from The American Heritage® Dictionary of the English Language, 4th Edition
- adj. Of or relating to a leap year.
- adj. Of or relating to the extra day falling in a leap year.
- n. A leap year.
from Wiktionary, Creative Commons Attribution/Share-Alike License
- adj. Having an extra day (of a leap year).
- n. A leap year; A year having an extra day.
from the GNU version of the Collaborative International Dictionary of English
- adj. Pertaining to leap year.
- n. Leap year; every fourth year, in which a day is added to the month of February on account of the excess of the tropical year (365 d. 5 h. 48 m. 46 s.) above 365 days. But one day added every four years is equivalent to six hours each year, which is 11 m. 14 s. more than the excess of the real year. Hence, it is necessary to suppress the bissextile day at the end of every century which is not divisible by 400, while it is retained at the end of those which are divisible by 400.
from The Century Dictionary and Cyclopedia
- Containing the bissextus or intercalary day: applied to those years which have 366 days, the extra day being inserted in the month of February. See bissextus.
- n. A leap-year (which see).
Eugene Volokh • May 12, 2010 9: 42 pm that I am bissextile, frombirth.
Does that mean that I am semi (or maybe demi) bissextile for having been born halfway between two leap years?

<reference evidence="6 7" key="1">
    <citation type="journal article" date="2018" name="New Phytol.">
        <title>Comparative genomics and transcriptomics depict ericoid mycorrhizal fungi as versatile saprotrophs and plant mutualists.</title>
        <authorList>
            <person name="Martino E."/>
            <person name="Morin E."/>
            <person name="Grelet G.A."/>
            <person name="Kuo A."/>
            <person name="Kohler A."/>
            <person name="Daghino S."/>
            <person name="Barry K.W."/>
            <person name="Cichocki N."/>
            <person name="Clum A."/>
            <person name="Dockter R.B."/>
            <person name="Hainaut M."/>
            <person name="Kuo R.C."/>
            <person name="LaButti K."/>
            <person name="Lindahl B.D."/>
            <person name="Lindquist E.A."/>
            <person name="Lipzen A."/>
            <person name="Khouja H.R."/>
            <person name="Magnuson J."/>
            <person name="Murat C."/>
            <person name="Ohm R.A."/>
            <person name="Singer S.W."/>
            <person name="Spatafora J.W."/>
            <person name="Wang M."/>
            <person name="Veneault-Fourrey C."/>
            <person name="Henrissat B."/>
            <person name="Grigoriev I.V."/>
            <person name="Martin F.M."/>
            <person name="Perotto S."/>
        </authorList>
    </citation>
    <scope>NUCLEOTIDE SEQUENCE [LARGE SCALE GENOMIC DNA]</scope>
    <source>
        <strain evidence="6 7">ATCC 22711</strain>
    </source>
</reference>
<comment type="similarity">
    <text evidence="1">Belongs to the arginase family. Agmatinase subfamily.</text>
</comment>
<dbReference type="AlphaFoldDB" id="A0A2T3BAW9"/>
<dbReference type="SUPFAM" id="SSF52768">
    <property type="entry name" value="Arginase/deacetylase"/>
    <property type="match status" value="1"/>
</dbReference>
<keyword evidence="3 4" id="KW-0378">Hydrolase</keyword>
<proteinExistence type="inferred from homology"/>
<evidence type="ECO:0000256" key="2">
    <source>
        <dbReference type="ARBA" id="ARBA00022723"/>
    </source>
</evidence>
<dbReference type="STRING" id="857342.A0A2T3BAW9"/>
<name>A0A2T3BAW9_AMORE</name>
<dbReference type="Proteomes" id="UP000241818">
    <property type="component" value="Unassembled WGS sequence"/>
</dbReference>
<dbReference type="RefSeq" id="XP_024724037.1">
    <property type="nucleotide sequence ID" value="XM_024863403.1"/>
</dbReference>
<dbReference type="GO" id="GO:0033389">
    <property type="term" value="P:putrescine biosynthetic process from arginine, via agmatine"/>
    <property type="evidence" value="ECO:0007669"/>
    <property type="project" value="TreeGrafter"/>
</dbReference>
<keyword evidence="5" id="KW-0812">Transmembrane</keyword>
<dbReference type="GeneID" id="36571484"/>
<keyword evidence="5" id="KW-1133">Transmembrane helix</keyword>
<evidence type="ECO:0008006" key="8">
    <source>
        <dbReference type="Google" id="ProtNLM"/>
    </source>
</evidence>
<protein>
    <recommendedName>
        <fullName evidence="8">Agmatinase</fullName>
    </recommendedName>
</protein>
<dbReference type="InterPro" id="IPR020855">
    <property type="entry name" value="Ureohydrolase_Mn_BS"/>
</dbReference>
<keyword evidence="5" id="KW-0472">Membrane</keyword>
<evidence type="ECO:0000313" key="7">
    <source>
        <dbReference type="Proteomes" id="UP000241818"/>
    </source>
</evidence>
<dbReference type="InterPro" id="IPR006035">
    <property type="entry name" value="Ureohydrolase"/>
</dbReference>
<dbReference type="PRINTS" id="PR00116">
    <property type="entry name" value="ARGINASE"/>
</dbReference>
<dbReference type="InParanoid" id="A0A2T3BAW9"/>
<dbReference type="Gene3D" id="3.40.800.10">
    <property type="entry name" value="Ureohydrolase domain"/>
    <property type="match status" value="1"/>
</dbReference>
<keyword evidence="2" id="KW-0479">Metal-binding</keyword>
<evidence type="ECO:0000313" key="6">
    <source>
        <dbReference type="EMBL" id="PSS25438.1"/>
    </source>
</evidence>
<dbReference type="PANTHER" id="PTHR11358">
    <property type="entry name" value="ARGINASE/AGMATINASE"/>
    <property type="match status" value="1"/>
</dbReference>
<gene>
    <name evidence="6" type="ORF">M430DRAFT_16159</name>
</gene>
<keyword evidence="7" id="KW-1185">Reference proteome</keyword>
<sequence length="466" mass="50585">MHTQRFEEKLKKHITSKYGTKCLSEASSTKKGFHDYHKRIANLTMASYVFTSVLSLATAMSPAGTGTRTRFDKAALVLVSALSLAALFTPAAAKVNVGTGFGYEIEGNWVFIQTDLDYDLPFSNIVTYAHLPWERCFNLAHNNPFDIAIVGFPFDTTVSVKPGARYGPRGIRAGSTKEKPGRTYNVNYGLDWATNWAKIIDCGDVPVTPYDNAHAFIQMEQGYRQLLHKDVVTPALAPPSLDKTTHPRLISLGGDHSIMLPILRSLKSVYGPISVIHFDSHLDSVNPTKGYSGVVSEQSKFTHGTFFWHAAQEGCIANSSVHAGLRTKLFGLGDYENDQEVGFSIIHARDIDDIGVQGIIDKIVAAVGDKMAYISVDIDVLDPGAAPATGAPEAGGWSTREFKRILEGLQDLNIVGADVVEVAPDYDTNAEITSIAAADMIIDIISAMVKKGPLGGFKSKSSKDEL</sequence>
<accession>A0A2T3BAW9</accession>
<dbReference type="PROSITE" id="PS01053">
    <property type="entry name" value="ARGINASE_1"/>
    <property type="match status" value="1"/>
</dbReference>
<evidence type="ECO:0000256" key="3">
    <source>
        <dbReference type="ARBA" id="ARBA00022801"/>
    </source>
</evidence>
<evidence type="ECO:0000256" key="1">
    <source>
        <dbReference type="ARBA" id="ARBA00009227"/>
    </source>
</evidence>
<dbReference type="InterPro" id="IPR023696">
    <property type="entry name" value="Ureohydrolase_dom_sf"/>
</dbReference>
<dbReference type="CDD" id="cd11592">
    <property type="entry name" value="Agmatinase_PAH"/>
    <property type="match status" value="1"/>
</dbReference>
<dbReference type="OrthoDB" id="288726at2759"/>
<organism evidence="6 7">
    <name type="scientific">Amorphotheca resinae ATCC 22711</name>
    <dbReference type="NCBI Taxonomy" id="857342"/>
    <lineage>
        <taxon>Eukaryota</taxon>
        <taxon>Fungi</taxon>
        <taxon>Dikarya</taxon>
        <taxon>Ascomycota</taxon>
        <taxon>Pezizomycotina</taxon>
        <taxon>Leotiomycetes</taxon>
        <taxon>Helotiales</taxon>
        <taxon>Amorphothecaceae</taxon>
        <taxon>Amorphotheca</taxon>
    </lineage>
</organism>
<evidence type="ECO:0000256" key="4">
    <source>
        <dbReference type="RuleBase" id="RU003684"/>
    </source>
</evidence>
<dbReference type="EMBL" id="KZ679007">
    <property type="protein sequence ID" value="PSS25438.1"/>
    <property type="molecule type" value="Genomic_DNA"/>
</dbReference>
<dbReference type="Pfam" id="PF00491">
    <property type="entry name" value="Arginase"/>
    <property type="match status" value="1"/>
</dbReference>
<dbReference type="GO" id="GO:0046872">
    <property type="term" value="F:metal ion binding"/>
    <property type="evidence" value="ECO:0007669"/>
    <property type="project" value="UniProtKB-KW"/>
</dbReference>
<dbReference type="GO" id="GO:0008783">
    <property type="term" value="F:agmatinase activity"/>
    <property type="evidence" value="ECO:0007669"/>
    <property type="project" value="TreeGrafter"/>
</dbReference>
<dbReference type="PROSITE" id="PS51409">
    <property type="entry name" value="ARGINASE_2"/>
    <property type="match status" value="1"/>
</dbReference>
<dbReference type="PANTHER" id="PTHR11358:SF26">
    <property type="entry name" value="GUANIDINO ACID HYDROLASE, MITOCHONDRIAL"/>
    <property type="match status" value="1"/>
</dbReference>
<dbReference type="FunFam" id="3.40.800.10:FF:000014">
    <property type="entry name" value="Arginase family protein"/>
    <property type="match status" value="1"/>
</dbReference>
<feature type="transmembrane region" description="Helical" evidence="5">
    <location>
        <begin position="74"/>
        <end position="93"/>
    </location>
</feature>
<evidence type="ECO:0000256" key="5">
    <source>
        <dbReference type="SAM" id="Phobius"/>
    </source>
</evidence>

Eugene Volokh • May 12, 2010 9:42 pm that I am bissextile, frombirth.
Does that mean that I am semi or maybe demi bissextile for having been born halfway between two leap years?
Oh yes, the official name of February 29th is ‘bissextile day’, the 60th day of Gregorian calendar in such a year, with 306 days remaining until the end of that year.
About the last gasp for distinctively bissextile drinks was the '70s.
The suppression of the bissextile day once every one hundred and thirty-four years in a lunar calendar.
Le Livre commode contenant les adresses de la ville de Paris et le tresor des almanachs pour Vannée bissextile 1692.
Its adoption upon our present Gregorian calendar would only require the suppression of the usual bissextile once in every 128 years, and there would be no necessity for any further correction, as the error is so insignificant that it would not amount to a day in 100,000 years.
The Moslem calendar may evidently be carried on indefinitely by successive addition, observing only to allow for the additional day that occurs in the bissextile and intercalary years; but for any remote date the computation according to the preceding rules will be most efficient, and such computation may be usefully employed as a check on the accuracy of any considerable extension of the calendar by induction alone.